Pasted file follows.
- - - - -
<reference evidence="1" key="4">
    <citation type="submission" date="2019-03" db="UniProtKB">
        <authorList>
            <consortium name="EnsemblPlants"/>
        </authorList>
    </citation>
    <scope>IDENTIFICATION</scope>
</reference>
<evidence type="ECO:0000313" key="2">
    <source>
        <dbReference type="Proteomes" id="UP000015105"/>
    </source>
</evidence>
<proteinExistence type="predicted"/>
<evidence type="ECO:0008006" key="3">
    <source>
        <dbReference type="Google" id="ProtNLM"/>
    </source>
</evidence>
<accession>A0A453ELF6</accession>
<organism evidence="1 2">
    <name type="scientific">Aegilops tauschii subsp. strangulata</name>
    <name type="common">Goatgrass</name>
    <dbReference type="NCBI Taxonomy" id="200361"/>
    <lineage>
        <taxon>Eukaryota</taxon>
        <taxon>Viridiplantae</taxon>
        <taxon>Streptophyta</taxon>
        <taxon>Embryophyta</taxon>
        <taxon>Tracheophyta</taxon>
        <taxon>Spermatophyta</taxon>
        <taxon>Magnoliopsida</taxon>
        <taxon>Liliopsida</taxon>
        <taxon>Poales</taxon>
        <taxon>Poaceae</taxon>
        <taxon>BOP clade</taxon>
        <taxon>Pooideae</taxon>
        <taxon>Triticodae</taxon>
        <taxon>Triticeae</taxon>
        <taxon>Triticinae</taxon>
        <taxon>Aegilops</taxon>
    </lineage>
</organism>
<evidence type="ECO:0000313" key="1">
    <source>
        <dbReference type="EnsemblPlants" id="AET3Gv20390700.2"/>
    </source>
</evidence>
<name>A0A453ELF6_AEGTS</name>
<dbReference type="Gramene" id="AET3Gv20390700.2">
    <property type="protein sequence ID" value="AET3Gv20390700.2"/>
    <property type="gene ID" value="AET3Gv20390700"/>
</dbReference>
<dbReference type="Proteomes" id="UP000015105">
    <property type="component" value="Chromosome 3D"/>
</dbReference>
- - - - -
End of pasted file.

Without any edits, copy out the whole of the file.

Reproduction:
<reference evidence="1" key="4">
    <citation type="submission" date="2019-03" db="UniProtKB">
        <authorList>
            <consortium name="EnsemblPlants"/>
        </authorList>
    </citation>
    <scope>IDENTIFICATION</scope>
</reference>
<evidence type="ECO:0000313" key="2">
    <source>
        <dbReference type="Proteomes" id="UP000015105"/>
    </source>
</evidence>
<proteinExistence type="predicted"/>
<evidence type="ECO:0008006" key="3">
    <source>
        <dbReference type="Google" id="ProtNLM"/>
    </source>
</evidence>
<accession>A0A453ELF6</accession>
<organism evidence="1 2">
    <name type="scientific">Aegilops tauschii subsp. strangulata</name>
    <name type="common">Goatgrass</name>
    <dbReference type="NCBI Taxonomy" id="200361"/>
    <lineage>
        <taxon>Eukaryota</taxon>
        <taxon>Viridiplantae</taxon>
        <taxon>Streptophyta</taxon>
        <taxon>Embryophyta</taxon>
        <taxon>Tracheophyta</taxon>
        <taxon>Spermatophyta</taxon>
        <taxon>Magnoliopsida</taxon>
        <taxon>Liliopsida</taxon>
        <taxon>Poales</taxon>
        <taxon>Poaceae</taxon>
        <taxon>BOP clade</taxon>
        <taxon>Pooideae</taxon>
        <taxon>Triticodae</taxon>
        <taxon>Triticeae</taxon>
        <taxon>Triticinae</taxon>
        <taxon>Aegilops</taxon>
    </lineage>
</organism>
<evidence type="ECO:0000313" key="1">
    <source>
        <dbReference type="EnsemblPlants" id="AET3Gv20390700.2"/>
    </source>
</evidence>
<name>A0A453ELF6_AEGTS</name>
<dbReference type="Gramene" id="AET3Gv20390700.2">
    <property type="protein sequence ID" value="AET3Gv20390700.2"/>
    <property type="gene ID" value="AET3Gv20390700"/>
</dbReference>
<dbReference type="Proteomes" id="UP000015105">
    <property type="component" value="Chromosome 3D"/>
</dbReference>